The temper of the Puritan gentleman was just, noble, and self-controlled. The larger geniality of the age that had passed away was replaced by an intense tenderness within the narrower circle of the home. " He was as kind a father," says Mrs. Hutchinson of her husband, " as dear a brother, as good a master, as faithful a friend as the world had." The wilful and lawless passion of the Renascence made way for a manly purity. " Neither in youth nor riper years could the most fair or enticing woman ever draw him into unnecessary familiarity or dalliance. Wise and virtuous women he loved, and delighted in all pure and holy and unblameable conversation with them, but so as never to excite scandal or temptation. Scurrilous discourse even among men he abhorred; and though he sometimes took pleasure in wit and mirth, yet that which was mixed with impurity he never could endure." To the Puritan the wilfulness of life, in which the men of the Renascence had revelled, seemed unworthy of life's character and end. His aim was to attain self-command, to be master of himself, of his thought and speech and acts. A certain gravity and reflectiveness gave its tone to the lightest details of his converse with the world about him. His temper, quick as it might naturally be, was kept under strict control.
In his discourse he was ever on his guard against talkativeness or frivolity, striving to be deliberate in speech and "ranking the words beforehand." His life was orderly and methodical, sparing of diet and of self-indulgence; he rose early, " he never was at any time idle, and hated to see any one else so." The new sobriety and self-restraint marked itself even in his change of dress. The gorgeous colours and jewels of the Renascence disappeared. Colonel Hutchinson "left off very early the wearing of anything that was costly, yet in his plainest negligent habit appeared very much a gentleman." The loss of colour and variety in costume reflected no doubt a certain loss of colour and variety in life itself; but it was a loss compensated by solid gains. Greatest among these, perhaps, was the new conception of social equality. Their common calling, their common brotherhood in Christ, annihilated in the mind of the Puritans that overpowering sense of social distinctions which characterized the age of Elizabeth. The meanest peasant felt himself ennobled as a child of God. The proudest noble recognized a spiritual equality in the poorest "saint." The great social revolution of the Civil Wars and the Protectorate was already felt in the demeanour of gentlemen like Hutchinson. "He had a loving and sweet courtesy to the poorest, and would often employ many spare hours with the commonest soldiers and poorest labourers." " He never disdained the meanest nor flattered the greatest." But it was felt even more in the new dignity and self-respect with which the consciousness of their "calling" invested the classes beneath the rank of the gentry.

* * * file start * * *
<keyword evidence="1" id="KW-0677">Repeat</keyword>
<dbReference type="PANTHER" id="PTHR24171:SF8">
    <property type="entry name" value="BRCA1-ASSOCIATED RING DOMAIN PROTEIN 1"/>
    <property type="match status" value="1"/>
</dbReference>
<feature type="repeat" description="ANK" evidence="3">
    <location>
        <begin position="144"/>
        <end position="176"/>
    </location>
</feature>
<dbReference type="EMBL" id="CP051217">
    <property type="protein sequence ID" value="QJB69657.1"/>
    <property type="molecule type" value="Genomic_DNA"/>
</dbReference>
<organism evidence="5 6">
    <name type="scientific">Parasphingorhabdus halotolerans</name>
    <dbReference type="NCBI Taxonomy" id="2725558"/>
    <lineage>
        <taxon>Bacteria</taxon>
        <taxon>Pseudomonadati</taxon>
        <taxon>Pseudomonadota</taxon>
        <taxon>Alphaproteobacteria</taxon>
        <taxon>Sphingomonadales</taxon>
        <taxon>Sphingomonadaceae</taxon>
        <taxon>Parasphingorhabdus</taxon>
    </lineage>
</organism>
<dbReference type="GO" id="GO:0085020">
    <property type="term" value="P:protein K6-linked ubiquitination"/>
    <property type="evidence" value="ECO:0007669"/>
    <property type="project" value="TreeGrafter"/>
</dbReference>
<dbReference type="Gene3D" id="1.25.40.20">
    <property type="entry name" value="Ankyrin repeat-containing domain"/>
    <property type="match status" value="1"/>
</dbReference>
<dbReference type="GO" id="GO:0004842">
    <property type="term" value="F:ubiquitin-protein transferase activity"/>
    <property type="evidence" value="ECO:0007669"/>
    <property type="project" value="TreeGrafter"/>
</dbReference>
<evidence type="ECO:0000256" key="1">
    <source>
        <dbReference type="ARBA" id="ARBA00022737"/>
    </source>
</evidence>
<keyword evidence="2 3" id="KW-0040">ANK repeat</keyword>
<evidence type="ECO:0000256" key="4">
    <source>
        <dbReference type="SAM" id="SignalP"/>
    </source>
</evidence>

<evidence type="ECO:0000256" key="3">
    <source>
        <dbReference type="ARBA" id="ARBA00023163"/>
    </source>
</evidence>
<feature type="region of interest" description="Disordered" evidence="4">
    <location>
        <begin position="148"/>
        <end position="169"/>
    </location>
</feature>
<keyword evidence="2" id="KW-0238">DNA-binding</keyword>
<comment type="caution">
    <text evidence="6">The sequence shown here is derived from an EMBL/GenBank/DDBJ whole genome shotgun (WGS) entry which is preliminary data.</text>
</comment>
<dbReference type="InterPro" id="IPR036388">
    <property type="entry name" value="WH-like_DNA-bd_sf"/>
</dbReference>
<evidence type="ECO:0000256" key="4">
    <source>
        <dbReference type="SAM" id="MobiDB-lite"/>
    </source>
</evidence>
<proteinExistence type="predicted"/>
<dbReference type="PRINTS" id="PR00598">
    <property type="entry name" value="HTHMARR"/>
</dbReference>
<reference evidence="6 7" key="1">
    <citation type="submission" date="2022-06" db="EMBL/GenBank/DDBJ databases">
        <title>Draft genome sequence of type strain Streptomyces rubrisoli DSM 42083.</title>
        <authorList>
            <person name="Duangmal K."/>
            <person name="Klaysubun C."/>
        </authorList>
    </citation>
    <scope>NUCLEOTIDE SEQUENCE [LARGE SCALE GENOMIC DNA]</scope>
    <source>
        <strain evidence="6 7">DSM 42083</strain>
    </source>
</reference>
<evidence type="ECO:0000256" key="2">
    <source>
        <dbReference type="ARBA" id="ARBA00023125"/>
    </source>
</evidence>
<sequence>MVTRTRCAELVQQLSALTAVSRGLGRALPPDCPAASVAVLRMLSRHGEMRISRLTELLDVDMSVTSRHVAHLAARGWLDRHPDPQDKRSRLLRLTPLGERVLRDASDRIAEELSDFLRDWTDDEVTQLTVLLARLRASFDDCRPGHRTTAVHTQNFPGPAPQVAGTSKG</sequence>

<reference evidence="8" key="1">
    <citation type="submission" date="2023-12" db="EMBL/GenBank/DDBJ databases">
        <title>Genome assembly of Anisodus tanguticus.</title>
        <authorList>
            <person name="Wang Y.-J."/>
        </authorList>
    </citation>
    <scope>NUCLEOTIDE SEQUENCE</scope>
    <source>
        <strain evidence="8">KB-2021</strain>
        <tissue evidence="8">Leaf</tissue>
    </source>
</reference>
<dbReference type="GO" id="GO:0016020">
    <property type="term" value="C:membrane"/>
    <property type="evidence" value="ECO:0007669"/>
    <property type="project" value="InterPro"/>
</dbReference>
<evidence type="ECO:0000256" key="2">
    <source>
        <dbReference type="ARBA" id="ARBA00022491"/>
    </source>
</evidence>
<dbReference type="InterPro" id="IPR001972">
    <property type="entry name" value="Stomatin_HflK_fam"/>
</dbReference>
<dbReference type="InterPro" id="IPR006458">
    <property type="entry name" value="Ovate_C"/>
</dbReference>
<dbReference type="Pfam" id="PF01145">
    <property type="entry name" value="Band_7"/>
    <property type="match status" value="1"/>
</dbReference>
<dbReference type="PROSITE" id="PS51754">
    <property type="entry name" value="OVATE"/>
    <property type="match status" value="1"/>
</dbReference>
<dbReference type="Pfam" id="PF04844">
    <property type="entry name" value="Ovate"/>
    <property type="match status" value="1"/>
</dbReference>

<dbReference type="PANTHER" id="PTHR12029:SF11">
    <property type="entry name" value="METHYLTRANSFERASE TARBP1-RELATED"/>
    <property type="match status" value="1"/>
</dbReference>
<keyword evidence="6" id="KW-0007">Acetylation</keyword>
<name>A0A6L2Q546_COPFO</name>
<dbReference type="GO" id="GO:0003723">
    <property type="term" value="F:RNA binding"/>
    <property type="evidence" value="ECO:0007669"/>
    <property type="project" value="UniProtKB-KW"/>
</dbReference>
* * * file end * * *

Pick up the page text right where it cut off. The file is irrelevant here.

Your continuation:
Take such a portrait as that which Nehemiah Wallington, a turner in East-cheap, has left us of a London housewife, his mother. " She was very loving," he says, "and obedient to her parents, loving and kind to her husband, very tender-hearted to her children, loving all that were godly, much misliking the Avicked and profane. She was a patterr of sobriety unto many, very seldom was seen abroad except at church: when others recreated themselves at holidays and other times, she would take her needle-work and say, ' here is my recreation.'... God had given her a pregnant wit and an excellent memory. She was very ripe and perfect in all stories of the Bible, likewise in all the stories of the Martyrs, and could readily turn to them; she was also perfect and well seen in the English Chronicles, and in the descents of the Kings of England. She lived in holy wedlock with her husband twenty years, wanting but four days".